With each repeated occurrence of mass shootings in schools, theaters, churches and social settings it appears increasingly clear that any hope for thwarting these tragedies must begin with more effective legislation and enforcement of who has access to guns and under what conditions.
As our society faces the massive and violent assault on human life in Orlando on Sunday, the Archdiocese of Boston offers and encourages prayers on behalf of those who were killed in the attack, those who were injured, and all their families and friends. At this time our prayers are also with Bishop Noonan and the Diocese of Orlando, with the wider community of Orlando, and for our country, once again confronted by the face of hatred expressed through gun violence.
Yet another lament about the prevalence of guns throughout our society seems a pale response to the horror of the crimes in Orlando. With each repeated occurrence of mass shootings in schools, theaters, churches and social settings it appears increasingly clear that any hope for thwarting these tragedies must begin with more effective legislation and enforcement of who has access to guns and under what conditions. However, legislation alone will not be sufficient as there are wider and deeper forces at work in these attacks.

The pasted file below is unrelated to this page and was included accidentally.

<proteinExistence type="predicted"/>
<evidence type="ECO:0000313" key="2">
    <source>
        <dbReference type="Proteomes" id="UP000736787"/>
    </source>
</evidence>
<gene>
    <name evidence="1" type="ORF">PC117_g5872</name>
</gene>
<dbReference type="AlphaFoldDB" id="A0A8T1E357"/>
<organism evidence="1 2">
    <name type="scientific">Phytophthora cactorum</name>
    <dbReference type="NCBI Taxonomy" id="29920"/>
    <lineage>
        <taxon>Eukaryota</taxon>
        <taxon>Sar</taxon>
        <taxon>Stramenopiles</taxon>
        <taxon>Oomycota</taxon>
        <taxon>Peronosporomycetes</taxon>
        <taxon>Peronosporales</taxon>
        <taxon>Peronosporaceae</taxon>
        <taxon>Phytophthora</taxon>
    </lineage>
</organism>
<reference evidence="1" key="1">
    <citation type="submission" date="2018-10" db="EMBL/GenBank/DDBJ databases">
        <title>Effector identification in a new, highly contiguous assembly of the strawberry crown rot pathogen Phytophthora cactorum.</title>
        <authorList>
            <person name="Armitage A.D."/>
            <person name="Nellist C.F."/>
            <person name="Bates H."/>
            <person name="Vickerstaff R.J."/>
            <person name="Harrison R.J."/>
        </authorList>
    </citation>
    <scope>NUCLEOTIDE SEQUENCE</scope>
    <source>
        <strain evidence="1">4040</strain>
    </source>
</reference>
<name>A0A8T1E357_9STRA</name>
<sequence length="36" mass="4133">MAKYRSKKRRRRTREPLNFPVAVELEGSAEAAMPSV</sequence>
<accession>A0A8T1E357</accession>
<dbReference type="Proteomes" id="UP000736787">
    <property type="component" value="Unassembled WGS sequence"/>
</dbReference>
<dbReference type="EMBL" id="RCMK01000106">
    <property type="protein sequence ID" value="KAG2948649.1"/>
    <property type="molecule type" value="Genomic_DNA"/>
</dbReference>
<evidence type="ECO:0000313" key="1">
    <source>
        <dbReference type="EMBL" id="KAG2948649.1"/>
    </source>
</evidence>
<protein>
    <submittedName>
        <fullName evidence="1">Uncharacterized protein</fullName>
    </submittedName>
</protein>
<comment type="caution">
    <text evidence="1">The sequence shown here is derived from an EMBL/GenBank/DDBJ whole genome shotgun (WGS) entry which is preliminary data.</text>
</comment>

The United States proudly upholds its long-standing tradition of being open and welcoming to those in need of a safe haven. Our country greatly benefits from human creativity and achievement cultivated without distinction of race, ethnicity, religion, nationality or any other differentiating characteristic. From a multitude of differences we have sought unity. We must meet the challenges of combining freedom, pluralism and unity in our increasingly diverse society if the United States is to continue to be a beacon of hope to the world.
Achieving the unity which promotes peaceful coexistence means addressing those deeper forces which threaten our well-being. In all aspects of our lives, including our government, the private sector, our faith communities and our schools, we must be aware of and reflect on how we think and speak about those who are different from us. And we cannot allow ourselves to be defeated by the worst instincts in human nature, by efforts to divide us based on our differences or by an immobilizing fear.
Defeat in the face of the tragedies that we have seen in Florida, Texas, Colorado, California, Connecticut, Massachusetts and Arizona is not conceivable. Resistance is necessary; resolution is imperative. The resources to resist and the courage of resolve are on display each day in our society. Those who risked their lives in the midst of the assault on Sunday, the first responders and the friends at each other's side in the midst of the terror, symbolize the kind of generosity of spirit which makes our country great. Together let us go forward with the commitment to work for the meaningful change that will help our country and all her people to live in safety and peace."
Cardinal Seán P. O'Malley, OFM Cap. Is Archbishop of Boston